Individual observations ‘far more valuable than people might think’
Across North America, tens of thousands of volunteer weather observers collect and report daily readings of precipitation. But because better science requires even more observations, the organization at the heart of this citizen science effort is seeking more weather enthusiasts, according to scientist Jon Meyer of the Utah Climate Center.
“Utah’s precipitation patterns are incredibly complex,” said Meyer, who serves as the state coordinator for the Community Collaborative Rain, Hail and Snow Network. “Our ability to manage our water resources is directly related to our ability to capture the full precipitation picture.”
Meyer, who is also a research climatologist at the Utah Climate Center, said that individual observations are far more valuable than most people might suspect.
“We need observers across the entire state,” Meyer said, “but we want to emphasize rural areas and mountainous areas where observations are sparse, and the precipitation picture is fuzzy.”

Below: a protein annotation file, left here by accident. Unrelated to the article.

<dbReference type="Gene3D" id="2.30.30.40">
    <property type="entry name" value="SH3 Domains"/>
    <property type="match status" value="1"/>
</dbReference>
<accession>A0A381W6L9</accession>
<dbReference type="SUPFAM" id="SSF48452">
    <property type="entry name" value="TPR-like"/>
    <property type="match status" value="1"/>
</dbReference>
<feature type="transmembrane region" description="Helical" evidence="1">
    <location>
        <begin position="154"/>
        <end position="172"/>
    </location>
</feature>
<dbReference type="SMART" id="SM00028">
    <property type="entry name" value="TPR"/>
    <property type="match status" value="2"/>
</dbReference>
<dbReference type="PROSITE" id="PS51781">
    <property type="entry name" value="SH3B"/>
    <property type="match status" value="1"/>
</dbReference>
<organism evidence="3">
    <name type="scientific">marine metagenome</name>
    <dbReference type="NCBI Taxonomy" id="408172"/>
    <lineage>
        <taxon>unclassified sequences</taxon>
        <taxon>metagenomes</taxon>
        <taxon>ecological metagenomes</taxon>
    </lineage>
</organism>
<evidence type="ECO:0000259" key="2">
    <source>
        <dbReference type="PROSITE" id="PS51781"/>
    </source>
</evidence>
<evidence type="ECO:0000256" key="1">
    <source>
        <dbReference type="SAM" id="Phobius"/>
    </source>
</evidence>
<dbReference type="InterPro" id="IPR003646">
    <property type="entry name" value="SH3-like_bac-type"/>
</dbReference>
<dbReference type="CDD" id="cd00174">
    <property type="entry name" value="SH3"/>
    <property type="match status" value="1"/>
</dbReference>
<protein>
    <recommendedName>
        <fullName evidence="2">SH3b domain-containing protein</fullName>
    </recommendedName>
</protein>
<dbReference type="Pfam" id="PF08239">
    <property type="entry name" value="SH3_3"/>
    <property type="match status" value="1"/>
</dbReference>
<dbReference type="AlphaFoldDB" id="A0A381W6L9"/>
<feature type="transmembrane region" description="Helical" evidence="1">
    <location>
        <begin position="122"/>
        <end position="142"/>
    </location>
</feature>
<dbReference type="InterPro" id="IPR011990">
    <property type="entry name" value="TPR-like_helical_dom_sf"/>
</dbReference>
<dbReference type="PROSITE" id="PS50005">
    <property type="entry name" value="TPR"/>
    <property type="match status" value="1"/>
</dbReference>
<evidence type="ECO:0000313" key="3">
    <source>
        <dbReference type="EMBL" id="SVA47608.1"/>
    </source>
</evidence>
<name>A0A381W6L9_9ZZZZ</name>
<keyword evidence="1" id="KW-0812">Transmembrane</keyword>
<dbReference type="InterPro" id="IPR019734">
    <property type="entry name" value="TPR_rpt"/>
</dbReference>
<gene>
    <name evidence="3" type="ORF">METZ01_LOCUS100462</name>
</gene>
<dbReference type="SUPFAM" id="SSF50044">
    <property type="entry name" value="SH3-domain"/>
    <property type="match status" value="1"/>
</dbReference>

These additional observations help provide the data needed to monitor the state’s precipitation patterns, contributing to drought mitigation and water management practices.
Anyone can join the organization, which enjoys the unwieldy acronym “CoCoRaHS.” Many of the organization’s members began as children with an interest in science. Others are retired individuals who enjoy having an extra daily task that is both simple and important. Most daily observations take just 60 seconds and provide valuable data to countless weather data users, including weather services and TV meteorologists, said Meyer.
All it takes to join is an inexpensive-yet-durable rain gauge, which is easily mounted following the basic guidelines provided through the organization’s online training.
“You can take a sick day off or go on vacation. We won’t judge,” Meyer said. “There is no commitment to daily measuring, although it is encouraged. Our motto is ‘any observation is a good observation.’”